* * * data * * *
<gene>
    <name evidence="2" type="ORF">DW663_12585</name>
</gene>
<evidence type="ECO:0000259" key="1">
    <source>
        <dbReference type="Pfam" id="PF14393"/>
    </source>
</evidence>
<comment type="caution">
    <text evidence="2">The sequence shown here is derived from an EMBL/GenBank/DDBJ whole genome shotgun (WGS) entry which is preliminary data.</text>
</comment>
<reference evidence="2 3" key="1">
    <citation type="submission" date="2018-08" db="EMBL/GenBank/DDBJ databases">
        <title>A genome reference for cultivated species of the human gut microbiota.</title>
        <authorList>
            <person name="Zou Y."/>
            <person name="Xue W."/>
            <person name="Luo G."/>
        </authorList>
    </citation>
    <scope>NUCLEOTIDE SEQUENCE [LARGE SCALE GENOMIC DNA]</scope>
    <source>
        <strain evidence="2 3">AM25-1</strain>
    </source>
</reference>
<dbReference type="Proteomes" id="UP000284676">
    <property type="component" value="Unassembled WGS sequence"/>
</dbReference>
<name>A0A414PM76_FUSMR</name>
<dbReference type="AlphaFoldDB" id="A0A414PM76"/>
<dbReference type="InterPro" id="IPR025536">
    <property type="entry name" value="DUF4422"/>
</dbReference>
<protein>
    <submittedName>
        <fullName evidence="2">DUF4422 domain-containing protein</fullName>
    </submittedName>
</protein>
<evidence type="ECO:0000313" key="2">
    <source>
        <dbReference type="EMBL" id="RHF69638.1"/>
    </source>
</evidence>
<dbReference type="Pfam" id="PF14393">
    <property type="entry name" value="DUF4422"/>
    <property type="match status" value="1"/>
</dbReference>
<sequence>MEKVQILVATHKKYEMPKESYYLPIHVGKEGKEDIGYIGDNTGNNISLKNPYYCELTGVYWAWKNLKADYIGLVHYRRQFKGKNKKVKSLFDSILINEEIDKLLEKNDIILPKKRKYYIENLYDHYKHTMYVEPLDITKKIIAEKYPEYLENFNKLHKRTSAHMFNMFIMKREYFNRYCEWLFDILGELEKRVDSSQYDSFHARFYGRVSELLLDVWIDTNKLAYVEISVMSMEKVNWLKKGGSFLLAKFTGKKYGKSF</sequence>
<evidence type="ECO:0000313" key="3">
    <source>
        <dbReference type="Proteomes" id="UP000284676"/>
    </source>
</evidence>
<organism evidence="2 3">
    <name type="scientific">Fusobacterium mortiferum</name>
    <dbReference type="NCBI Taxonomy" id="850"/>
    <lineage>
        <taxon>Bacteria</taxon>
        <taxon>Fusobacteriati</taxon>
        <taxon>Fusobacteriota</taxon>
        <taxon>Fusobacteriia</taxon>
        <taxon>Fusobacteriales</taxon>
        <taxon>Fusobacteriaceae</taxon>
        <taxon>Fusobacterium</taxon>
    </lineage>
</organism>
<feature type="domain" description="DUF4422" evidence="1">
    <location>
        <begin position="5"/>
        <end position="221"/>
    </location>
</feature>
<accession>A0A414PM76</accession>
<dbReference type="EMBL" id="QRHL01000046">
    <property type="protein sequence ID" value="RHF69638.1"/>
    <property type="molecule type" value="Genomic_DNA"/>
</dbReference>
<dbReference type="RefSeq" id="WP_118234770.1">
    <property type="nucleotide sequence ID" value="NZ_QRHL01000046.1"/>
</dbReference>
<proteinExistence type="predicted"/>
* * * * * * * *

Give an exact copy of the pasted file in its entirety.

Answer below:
<gene>
    <name evidence="2" type="ORF">DW663_12585</name>
</gene>
<evidence type="ECO:0000259" key="1">
    <source>
        <dbReference type="Pfam" id="PF14393"/>
    </source>
</evidence>
<comment type="caution">
    <text evidence="2">The sequence shown here is derived from an EMBL/GenBank/DDBJ whole genome shotgun (WGS) entry which is preliminary data.</text>
</comment>
<reference evidence="2 3" key="1">
    <citation type="submission" date="2018-08" db="EMBL/GenBank/DDBJ databases">
        <title>A genome reference for cultivated species of the human gut microbiota.</title>
        <authorList>
            <person name="Zou Y."/>
            <person name="Xue W."/>
            <person name="Luo G."/>
        </authorList>
    </citation>
    <scope>NUCLEOTIDE SEQUENCE [LARGE SCALE GENOMIC DNA]</scope>
    <source>
        <strain evidence="2 3">AM25-1</strain>
    </source>
</reference>
<dbReference type="Proteomes" id="UP000284676">
    <property type="component" value="Unassembled WGS sequence"/>
</dbReference>
<name>A0A414PM76_FUSMR</name>
<dbReference type="AlphaFoldDB" id="A0A414PM76"/>
<dbReference type="InterPro" id="IPR025536">
    <property type="entry name" value="DUF4422"/>
</dbReference>
<protein>
    <submittedName>
        <fullName evidence="2">DUF4422 domain-containing protein</fullName>
    </submittedName>
</protein>
<evidence type="ECO:0000313" key="2">
    <source>
        <dbReference type="EMBL" id="RHF69638.1"/>
    </source>
</evidence>
<dbReference type="Pfam" id="PF14393">
    <property type="entry name" value="DUF4422"/>
    <property type="match status" value="1"/>
</dbReference>
<sequence>MEKVQILVATHKKYEMPKESYYLPIHVGKEGKEDIGYIGDNTGNNISLKNPYYCELTGVYWAWKNLKADYIGLVHYRRQFKGKNKKVKSLFDSILINEEIDKLLEKNDIILPKKRKYYIENLYDHYKHTMYVEPLDITKKIIAEKYPEYLENFNKLHKRTSAHMFNMFIMKREYFNRYCEWLFDILGELEKRVDSSQYDSFHARFYGRVSELLLDVWIDTNKLAYVEISVMSMEKVNWLKKGGSFLLAKFTGKKYGKSF</sequence>
<evidence type="ECO:0000313" key="3">
    <source>
        <dbReference type="Proteomes" id="UP000284676"/>
    </source>
</evidence>
<organism evidence="2 3">
    <name type="scientific">Fusobacterium mortiferum</name>
    <dbReference type="NCBI Taxonomy" id="850"/>
    <lineage>
        <taxon>Bacteria</taxon>
        <taxon>Fusobacteriati</taxon>
        <taxon>Fusobacteriota</taxon>
        <taxon>Fusobacteriia</taxon>
        <taxon>Fusobacteriales</taxon>
        <taxon>Fusobacteriaceae</taxon>
        <taxon>Fusobacterium</taxon>
    </lineage>
</organism>
<feature type="domain" description="DUF4422" evidence="1">
    <location>
        <begin position="5"/>
        <end position="221"/>
    </location>
</feature>
<accession>A0A414PM76</accession>
<dbReference type="EMBL" id="QRHL01000046">
    <property type="protein sequence ID" value="RHF69638.1"/>
    <property type="molecule type" value="Genomic_DNA"/>
</dbReference>
<dbReference type="RefSeq" id="WP_118234770.1">
    <property type="nucleotide sequence ID" value="NZ_QRHL01000046.1"/>
</dbReference>
<proteinExistence type="predicted"/>